Friday, March 4, 2011

Movie Mania

Heavenly Creatures 
1994. 109 minutes. New Zealand. Directed by Peter Jackson.
I loved nearly every minute of this movie. Kate Winslet is always very good, but in her feature film debut she is beyond efflorescent. Peter Jackson constructed a movie as manic and mad as its subject matter. The movie is based on the true story of two young girls who one day decided to kill. The many scenes of the two girls playing outside are frightening for being simultaneously familiar and completely foreign. I was impressed the scenes where their rich fantasy world came to life because they could have screwed up so easily there. But instead it works seamlessly and ably predicts Jackson's later facility with the fantasy worlds of Middle Earth. Movies about madness tend to work best when they glide between unsettling and hilarious without missing a beat, and this movie does that better than nearly any other of its type. The unstinting look at forbidden sexuality and how it affects consciousness more broadly elevated this from superbly entertaining to something more thoughtful. My one complaint is that the ending came off as sort of pat maybe because the rest of the movie has so many elegant twists and turns. The murder scene is still disturbing as hell, though, I definitely recoiled on reflex.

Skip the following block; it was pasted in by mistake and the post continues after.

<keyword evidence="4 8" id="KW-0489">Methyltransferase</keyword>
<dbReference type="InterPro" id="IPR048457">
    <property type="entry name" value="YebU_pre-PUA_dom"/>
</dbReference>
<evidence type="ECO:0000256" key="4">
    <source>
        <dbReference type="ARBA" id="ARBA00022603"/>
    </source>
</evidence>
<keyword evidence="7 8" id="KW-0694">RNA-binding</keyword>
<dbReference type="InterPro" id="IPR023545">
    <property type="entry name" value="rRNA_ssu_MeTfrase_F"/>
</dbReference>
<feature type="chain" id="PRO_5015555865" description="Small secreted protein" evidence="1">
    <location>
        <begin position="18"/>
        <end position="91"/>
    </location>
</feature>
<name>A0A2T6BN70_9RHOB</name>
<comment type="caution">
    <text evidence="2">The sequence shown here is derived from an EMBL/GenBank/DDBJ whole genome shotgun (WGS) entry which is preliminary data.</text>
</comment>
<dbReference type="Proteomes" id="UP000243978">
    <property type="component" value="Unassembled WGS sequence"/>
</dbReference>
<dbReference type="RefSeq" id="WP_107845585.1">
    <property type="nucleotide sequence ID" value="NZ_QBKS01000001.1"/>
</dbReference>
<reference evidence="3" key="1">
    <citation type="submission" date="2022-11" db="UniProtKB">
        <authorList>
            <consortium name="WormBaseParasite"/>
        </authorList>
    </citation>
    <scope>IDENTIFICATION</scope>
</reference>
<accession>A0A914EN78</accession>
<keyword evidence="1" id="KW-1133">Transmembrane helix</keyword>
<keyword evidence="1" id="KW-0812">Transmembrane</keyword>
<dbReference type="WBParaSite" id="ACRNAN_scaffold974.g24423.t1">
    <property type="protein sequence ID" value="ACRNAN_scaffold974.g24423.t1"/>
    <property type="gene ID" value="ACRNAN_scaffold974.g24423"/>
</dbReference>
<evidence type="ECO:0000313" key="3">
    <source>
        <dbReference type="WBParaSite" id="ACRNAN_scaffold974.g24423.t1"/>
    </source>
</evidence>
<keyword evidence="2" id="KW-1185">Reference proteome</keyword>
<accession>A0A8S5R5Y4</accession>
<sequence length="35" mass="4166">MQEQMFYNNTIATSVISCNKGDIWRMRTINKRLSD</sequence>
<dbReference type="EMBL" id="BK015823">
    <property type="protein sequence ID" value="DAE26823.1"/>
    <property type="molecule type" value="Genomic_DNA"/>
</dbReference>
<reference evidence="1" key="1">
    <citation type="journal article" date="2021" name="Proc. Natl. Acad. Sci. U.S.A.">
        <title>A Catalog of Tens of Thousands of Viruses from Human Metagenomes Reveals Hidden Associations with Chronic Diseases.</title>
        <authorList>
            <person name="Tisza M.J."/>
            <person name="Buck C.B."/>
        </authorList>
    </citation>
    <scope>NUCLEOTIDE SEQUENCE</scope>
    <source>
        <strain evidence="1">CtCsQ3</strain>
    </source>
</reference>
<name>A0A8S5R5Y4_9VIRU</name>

One Flew Over the Cuckoo's Nest 
1975. 133 minutes. USA. Directed by Milos Forman
Jack Nicholson is my favorite actor. Based on what I had heard, and having read the book, and all of that, I was expecting a lot from this. Probably too much. I think I have to have a new rule about Oscar winners: always lower expectations. Anyway, this was by no means bad. It's actually very good, even great. I love the sequence on the boat, the voting scene, the basketball bits -- all excellently done. The ending part where Nicholson chokes a bitch is astonishingly engaging. Even so, I can't help feeling some level of disappointment. As good as Nicholson is here, he has at least a half dozen better performances. In general, this movie was around or slightly above the level of The French Connection or The Deer Hunter among 1970s Best Picture winners, but I guess I was hoping for something that would approach the greatness of my favorite 70s movies and that just wasn't the case. It definitely made me think a lot about how my expectations affect my enjoyment of a movie.

PS - I mentioned movies about madness that glide between hilarious and unsettling and both of these movies do that to one extent or another, but others that fit into this subsubgenre include the quintessential example of American Psycho along with Perfume: The Story of a Murderer and A Scanner Darkly.

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